Archive for July, 2011

Yesterday I talked about how the other night I made one simple change in the kitchen and it cascaded into a mini-makeover that extended into the next day.

Here are some more of the changes I made (sorry I don’t have before pics – I always forget to do it and half the time I don’t realize I’m creating blog material until after the fact!):

I changed out our utensil caddy, which was previously a mission-style (if that exists in accessories?) metal container.  Not bad by any means, but no longer a fit for the theme I was aiming for, so in the donation pile it goes.

It then occurred to me that I had a tall, metallic container that I found at the thrift store a couple months ago for a dollar or two.  It was a pretty, galvanized-steel-looking container perfect for flowers…or a utensil caddy!  So I painted it, distressed it, added a fun, french label to it and voila!

I then addressed our overflowing, catch-all shelf at the kitchen window and minimized big time.  I placed one small, rustic birdhouse in the corner with a chippy paint spigot handle…

And on the other side, I took apart a tightly wrapped up bundle of lavender I picked up fresh from a street vendor in Santa Fe a while back and lo and behold, the colors and scent were still vibrant!

And I kept one live plant on the shelf (compared to the three we once had up there) and over the stubborn UPC bar code that was hard to remove, I placed a vintage stamp.  It serves to cover up the label and also adds a neat visual touch to the mug, I think!

And if you’ve been following my blog for a while, you may recall when I found this soap dispenser at the thrift store for under a dollar.  I decoupaged the faux wood finish (see here), but decided to paint over it yet again and add another french label to it.  Talk about reusing!  :)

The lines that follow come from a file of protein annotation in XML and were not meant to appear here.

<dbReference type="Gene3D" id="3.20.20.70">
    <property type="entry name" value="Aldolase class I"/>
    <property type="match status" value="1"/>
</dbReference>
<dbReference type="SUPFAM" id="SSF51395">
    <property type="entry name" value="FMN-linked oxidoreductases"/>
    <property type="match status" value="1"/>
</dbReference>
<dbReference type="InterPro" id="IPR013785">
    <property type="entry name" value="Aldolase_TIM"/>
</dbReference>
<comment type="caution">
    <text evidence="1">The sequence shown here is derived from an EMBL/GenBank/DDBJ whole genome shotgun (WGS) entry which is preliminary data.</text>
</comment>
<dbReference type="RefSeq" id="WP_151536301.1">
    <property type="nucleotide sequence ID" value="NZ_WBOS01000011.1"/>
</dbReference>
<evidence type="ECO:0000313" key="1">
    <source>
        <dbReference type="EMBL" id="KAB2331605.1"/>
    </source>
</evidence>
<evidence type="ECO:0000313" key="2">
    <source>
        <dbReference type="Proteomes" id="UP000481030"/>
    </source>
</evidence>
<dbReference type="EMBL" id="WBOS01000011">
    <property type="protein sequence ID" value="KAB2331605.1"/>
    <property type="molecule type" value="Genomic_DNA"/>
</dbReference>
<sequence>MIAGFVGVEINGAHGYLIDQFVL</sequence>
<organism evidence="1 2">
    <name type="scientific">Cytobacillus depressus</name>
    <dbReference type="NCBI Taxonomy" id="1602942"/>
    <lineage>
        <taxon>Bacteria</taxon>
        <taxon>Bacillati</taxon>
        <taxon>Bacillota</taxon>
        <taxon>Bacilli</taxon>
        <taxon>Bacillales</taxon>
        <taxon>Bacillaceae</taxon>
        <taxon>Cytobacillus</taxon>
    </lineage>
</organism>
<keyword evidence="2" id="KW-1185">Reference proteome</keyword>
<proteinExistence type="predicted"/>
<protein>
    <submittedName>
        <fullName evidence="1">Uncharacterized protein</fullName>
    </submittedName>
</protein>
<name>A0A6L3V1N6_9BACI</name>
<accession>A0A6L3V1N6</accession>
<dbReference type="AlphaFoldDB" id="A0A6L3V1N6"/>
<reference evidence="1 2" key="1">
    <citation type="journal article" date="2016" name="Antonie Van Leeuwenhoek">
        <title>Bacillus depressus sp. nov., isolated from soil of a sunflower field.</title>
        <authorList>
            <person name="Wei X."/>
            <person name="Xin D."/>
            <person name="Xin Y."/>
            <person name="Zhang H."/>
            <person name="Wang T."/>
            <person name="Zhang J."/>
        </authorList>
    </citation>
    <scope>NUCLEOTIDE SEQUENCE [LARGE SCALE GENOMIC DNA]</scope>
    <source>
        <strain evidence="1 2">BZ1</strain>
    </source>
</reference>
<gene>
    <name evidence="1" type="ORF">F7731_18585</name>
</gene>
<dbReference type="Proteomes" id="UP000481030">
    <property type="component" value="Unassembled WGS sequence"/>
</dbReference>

With an old metal colander I also picked up at the thrift store months ago (which I was planning on using to creatively merchandise some goods at a craft fair, which I still have yet to summons the courage and gumption for) I decided to use it for fruit/veggies on my island, if only I painted and distressed it as well as the sharp copper finish on the outside contrasted too much!

And finally I removed the faux pine garland from the tops of the cabinets and replaced with more previously-loved goods, including my giant milk can I found on my very first trip to an antique store!

See I told you it would still be a simplistic look and probably cost me about $25 total.  Sometimes change is good! :)

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I don’t know what’s come over me, but all of a sudden, I have this crazy urge to re-decorate our house.  People may find it odd that as an artist I don’t have a distinct design style or flair in our home.  We originally set out to make it very calm, very Zen-like, very nature-inspired – in other words, very simplistic.  And it certainly served our needs.